By Wayne MacPhail
Dr. David Suzuki identifies with a hummingbird. The bird is the hero of a South American fable. In the story a forest fire is roaring. All the animals are fleeing the conflagration. Not the hummingbird. It flies towards the inferno with a single drop of water suspended tentatively below its beak, like a single tear. The other animals mock him and his tiny, fruitless effort. He ignores them except to respond, "I'm doing the best I can."
For decades Suzuki has been doing just that. He's been a scientist, an activist, a science communicator, an author, a celebrity and a father. In all that he's had a single clear message. We are the stewards of this planet. If we don't change our ways, change the paradigm of how to view and treat the planet, we will perish. We will have committed ecocide, in Suzuki's view. He is not heartened by the election of Donald Trump, or Trump's selection of a climate change denier, Myron Ebell, to lead Trump's EPA transition team. Nor by the death of facts as a baseline for civil discourse. All trouble him deeply and rattle him to his core.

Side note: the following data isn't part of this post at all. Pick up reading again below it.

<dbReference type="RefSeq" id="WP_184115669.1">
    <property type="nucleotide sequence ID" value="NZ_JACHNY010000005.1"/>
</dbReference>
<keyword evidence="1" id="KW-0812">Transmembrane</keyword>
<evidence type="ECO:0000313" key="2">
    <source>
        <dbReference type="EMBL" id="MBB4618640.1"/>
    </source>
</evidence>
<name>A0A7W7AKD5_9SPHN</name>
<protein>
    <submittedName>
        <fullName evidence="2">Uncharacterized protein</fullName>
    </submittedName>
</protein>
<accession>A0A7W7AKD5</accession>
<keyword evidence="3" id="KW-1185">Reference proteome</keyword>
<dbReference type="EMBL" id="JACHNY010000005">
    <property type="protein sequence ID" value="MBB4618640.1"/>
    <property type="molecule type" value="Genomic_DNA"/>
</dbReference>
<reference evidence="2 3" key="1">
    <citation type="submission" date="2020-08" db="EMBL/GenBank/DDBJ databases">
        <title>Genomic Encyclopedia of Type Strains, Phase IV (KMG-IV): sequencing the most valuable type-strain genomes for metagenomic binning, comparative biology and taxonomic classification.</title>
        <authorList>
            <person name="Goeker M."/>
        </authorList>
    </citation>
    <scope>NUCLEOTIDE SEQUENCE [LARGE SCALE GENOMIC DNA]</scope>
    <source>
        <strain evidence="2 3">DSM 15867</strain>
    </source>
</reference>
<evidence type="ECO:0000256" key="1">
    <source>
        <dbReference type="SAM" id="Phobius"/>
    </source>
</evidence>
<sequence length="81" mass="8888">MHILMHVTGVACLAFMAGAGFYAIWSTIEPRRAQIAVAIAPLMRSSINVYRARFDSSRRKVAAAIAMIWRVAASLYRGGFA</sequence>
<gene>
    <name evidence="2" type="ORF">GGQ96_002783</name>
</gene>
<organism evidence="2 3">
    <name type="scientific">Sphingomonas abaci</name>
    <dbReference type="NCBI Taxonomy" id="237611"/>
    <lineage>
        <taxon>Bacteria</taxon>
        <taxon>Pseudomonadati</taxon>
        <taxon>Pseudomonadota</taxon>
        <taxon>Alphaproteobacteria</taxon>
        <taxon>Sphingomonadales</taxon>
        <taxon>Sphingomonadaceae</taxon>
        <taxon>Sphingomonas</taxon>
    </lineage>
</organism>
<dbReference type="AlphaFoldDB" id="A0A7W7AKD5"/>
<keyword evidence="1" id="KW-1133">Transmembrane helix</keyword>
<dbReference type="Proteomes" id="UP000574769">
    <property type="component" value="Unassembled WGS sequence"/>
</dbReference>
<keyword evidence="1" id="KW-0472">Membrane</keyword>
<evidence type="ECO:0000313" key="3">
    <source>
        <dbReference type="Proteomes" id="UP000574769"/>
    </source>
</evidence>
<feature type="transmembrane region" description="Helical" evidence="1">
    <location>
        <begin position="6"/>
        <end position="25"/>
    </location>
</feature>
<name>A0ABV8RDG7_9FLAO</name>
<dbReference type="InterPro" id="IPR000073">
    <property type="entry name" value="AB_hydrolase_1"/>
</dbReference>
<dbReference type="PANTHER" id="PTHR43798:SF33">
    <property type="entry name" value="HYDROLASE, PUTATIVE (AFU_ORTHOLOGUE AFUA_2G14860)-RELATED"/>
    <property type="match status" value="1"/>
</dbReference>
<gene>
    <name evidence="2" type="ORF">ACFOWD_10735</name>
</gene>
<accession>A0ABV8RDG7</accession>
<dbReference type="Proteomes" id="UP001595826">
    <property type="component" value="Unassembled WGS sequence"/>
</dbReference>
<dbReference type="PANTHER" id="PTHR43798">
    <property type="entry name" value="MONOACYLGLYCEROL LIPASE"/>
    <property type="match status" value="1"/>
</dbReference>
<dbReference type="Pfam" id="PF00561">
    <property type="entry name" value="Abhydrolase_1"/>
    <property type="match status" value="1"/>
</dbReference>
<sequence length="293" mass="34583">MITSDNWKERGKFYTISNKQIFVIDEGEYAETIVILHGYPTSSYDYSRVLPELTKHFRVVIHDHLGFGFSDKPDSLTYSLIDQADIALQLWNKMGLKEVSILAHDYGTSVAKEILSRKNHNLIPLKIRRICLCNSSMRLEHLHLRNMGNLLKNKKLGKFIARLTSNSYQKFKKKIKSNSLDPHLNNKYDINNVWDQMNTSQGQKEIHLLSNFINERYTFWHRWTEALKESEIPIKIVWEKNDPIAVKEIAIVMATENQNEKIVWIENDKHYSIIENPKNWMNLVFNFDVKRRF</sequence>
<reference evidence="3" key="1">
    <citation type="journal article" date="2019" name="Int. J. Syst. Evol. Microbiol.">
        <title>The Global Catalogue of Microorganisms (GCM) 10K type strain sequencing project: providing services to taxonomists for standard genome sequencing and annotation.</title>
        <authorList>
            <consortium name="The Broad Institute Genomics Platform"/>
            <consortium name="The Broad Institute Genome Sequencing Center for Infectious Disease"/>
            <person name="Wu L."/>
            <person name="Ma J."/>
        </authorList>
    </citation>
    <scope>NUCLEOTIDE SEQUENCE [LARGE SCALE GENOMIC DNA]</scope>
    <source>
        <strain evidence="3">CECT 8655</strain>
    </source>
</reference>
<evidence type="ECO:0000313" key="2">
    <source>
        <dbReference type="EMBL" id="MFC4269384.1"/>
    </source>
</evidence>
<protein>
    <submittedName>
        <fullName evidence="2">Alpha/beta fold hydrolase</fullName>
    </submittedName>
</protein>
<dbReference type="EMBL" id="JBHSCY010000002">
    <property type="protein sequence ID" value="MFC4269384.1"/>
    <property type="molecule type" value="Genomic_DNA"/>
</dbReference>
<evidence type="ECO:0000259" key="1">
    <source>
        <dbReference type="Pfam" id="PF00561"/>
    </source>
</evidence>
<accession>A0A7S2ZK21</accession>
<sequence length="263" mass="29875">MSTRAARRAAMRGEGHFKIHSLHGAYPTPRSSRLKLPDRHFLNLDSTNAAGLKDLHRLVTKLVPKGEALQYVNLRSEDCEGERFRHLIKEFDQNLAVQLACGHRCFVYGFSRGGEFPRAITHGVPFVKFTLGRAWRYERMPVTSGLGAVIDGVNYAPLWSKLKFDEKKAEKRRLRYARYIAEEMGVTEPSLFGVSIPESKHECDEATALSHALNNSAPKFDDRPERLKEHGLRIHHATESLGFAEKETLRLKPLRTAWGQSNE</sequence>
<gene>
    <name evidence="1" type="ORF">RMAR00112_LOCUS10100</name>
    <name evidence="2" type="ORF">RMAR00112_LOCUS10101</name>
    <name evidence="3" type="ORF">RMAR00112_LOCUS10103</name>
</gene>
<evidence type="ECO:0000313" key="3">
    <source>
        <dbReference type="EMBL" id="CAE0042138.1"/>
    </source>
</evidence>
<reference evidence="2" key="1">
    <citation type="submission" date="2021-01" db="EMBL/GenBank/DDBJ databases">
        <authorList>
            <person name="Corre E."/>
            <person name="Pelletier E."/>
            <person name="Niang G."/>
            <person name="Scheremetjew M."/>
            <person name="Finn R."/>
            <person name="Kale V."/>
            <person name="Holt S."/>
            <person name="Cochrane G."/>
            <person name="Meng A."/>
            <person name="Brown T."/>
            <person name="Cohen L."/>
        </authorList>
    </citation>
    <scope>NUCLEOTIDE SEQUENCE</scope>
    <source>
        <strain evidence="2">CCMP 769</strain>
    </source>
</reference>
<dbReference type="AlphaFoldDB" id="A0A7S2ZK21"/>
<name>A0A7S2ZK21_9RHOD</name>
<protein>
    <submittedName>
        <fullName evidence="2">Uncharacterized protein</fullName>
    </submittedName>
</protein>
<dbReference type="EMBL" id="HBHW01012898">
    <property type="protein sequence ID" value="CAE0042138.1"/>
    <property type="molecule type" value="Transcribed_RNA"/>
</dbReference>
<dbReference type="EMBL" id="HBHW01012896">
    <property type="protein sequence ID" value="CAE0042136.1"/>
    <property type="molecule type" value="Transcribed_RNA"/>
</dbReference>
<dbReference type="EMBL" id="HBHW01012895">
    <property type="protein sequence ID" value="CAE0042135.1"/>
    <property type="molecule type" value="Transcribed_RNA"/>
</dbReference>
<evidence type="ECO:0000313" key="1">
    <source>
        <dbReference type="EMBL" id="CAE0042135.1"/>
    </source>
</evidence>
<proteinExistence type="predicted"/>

But, in his book Letters to My Grandchildren he does not offer them a bleak, unwinnable, unattainable better future. He offers them, and the rest of us, hope. Not a Pollyanna hope, but the deeper hope of a realist. "We will fight this until the end," he says. Which, he would argue, is the best we can do.